Debugging IQX BDE Connection Failures


This article is primarily concerned with resolving login failures rather than disconnection problems. Disconnection problems are almost invariably caused by faulty network connections.

This article applies to older versions of IQX that use the Borland Database Engine (BDE) for connections (see Help | About, if in doubt). For current versions of IQX that buse FireDAC see Debugging IQX Connection Failures.

Overview of IQX connections - please click to enlarge

please click image to enlarge

The login screen takes three parameters:

Database should be the name of an ODBC DSN defined on the local computer.

User is the IQX user Login Name held in the database. It is often but not necessarily the same as users Windows user name.

Password is the case sensitive password associated with the User in IQX.

If you have access to the IQX system through another computer or login, then the Connections view in Maintenance | Database Diagnostics | Connection can help to identify issues with the login parameters.

With Failed pressed, the Connections view will show attempted logins that were able to connect to the database but were rejected because:

  • the password was incorrect - Invalid Password
  • the User was not defined in the database - Invalid User Name
  • the user was defined but was marked as Not in Use in Maintenance | Users - User 'Not In Use'

The relevant record in Connections can be found using IP address of the computer that is attempting to connect and the time of the attempted connection. If there is no corresponding record, then then IQX has not been able to connect to the database.

If IQX cannot connect to the database at all (see above) then the problem may lie with the Database parameter. This must correspond to an ODBC DSN on the local computer - ie the database name supplied in the Login screen and the DSN name must be exactly the same. The DSN is usually defined as a System DSN (ie one available to all users) and is normally created when IQX is installed on the computer. (System DSNs can only be created or modified by users with at least Local Administrator rights in Windows).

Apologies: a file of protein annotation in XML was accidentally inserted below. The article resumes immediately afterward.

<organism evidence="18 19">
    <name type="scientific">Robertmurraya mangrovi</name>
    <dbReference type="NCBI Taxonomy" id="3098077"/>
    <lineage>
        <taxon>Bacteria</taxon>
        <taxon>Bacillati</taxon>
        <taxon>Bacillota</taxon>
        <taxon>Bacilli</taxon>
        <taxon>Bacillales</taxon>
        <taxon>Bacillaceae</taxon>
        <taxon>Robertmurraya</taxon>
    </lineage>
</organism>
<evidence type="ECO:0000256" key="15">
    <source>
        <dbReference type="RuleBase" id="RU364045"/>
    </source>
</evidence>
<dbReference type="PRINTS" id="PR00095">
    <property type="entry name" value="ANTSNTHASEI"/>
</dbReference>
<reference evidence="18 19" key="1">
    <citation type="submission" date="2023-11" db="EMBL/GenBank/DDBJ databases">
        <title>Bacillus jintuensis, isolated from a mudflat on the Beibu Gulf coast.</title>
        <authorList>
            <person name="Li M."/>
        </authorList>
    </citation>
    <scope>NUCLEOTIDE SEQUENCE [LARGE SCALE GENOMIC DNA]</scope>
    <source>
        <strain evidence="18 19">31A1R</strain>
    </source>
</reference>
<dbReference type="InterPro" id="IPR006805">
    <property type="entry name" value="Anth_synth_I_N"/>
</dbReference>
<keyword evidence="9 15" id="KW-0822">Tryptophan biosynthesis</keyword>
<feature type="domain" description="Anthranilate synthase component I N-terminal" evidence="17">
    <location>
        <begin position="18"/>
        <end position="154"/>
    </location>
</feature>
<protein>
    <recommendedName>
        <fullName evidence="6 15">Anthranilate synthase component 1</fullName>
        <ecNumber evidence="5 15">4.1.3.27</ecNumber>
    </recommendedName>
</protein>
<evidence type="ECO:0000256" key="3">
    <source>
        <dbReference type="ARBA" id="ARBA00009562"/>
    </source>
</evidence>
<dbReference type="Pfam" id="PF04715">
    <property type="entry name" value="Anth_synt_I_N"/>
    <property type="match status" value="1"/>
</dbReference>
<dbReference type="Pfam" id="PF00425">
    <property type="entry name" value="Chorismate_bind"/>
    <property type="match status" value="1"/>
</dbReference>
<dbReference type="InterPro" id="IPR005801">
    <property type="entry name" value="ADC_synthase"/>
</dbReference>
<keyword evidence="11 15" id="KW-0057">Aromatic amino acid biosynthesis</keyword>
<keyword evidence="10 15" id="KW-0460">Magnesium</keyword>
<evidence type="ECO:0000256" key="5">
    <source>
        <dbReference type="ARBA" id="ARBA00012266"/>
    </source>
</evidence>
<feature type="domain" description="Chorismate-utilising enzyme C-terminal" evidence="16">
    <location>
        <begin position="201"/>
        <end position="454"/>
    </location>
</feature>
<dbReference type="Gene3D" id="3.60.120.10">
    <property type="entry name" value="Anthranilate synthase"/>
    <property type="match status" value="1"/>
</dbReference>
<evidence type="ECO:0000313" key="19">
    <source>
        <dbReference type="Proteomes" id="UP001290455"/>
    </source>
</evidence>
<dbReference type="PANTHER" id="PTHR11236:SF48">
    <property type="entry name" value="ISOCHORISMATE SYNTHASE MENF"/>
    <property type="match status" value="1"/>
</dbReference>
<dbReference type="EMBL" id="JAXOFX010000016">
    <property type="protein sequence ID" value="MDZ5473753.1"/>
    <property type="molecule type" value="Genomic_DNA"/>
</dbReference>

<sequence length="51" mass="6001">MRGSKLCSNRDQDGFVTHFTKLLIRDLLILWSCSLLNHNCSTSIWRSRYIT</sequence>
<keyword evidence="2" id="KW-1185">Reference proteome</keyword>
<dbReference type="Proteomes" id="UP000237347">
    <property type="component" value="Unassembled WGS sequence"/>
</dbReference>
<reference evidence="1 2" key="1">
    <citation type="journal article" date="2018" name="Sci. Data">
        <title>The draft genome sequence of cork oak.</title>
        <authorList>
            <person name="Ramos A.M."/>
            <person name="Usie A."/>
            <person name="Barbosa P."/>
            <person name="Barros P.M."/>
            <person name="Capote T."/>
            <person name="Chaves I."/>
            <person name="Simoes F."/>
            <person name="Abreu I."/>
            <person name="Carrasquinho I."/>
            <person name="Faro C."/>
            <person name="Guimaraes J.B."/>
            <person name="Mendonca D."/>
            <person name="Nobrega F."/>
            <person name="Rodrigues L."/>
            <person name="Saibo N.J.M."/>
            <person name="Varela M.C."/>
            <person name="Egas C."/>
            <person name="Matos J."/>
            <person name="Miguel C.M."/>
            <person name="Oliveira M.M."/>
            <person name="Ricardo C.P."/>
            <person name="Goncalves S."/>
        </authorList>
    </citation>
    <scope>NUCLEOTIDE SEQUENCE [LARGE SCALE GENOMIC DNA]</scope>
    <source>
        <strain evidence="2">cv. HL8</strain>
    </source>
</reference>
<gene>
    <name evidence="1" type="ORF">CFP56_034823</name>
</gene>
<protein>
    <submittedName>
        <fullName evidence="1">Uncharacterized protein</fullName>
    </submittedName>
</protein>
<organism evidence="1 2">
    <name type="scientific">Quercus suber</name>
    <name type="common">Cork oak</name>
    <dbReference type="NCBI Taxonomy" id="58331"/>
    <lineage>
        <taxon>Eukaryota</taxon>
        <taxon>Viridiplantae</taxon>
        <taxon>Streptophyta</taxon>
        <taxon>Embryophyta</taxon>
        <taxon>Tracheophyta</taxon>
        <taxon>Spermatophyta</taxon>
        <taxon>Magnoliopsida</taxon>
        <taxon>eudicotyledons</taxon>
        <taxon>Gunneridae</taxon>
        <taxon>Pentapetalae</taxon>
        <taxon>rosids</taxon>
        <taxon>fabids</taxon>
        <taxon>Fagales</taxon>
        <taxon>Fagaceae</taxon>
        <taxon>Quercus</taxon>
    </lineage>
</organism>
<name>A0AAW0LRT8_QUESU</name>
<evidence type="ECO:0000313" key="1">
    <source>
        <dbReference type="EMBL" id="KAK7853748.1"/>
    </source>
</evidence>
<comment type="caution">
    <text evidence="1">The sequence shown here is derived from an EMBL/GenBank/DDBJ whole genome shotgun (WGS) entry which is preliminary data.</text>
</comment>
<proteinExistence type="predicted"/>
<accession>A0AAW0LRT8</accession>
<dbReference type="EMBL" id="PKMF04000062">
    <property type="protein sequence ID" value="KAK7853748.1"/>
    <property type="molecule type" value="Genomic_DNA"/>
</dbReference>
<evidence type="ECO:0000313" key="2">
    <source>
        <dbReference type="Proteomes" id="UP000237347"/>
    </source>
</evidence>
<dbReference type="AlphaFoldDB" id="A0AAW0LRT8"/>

The settings in the DSN can be inspected or edited using the Windows ODBC Data Source Administrator.

On 64-bit systems care must be taken to use the 32-bit version of the ODBC Administrator - the version accessible from Control Panel | Administrative tools will be the 64-bit version. The 32-bit version is typically located at c:\windows\syswow64\odbcad32.exe.

The exact layout of the DSN entry in the ODBC Administrator varies depending on the installed version of the SQL Anywhere client, but the essentials are the same. There are four tabs: ODBC, Login, Database, Network & Advanced.

Changes to the ODBC DSN are not effective until the OK button is pressed.



The Data Source Name - the DSN name, must be exactly the same as the Database name entered in the IQX Login Screen - the other options should be as shown in the picture above.



The fields here should be left blank - the values are supplied by the IQX application during the login process - these are database level credentials and are not the same as the IQX user's login name and password.



The important values here are Server name and Database name. These should correspond exactly with the server and database names advertised by the database engine on the database server1). The person who administers the database server will know these values.

The other fields should be left blank (except for the encryption key if you use encryption). The “stop database” option defaults to ticked in some SQL Anywhere versions but is ignored for non-local databases.



The TCP/IP box should be ticked and the Shared Memory box un-ticked. Depending on your network configuration you may have to supply a host setting as shown. the host can be specified by IP address or by a name that is resolved by your DNS server. If you database engine is listening on a non-standard port (the standard is 2638) then the port should be specified with a colon - as shown above.2)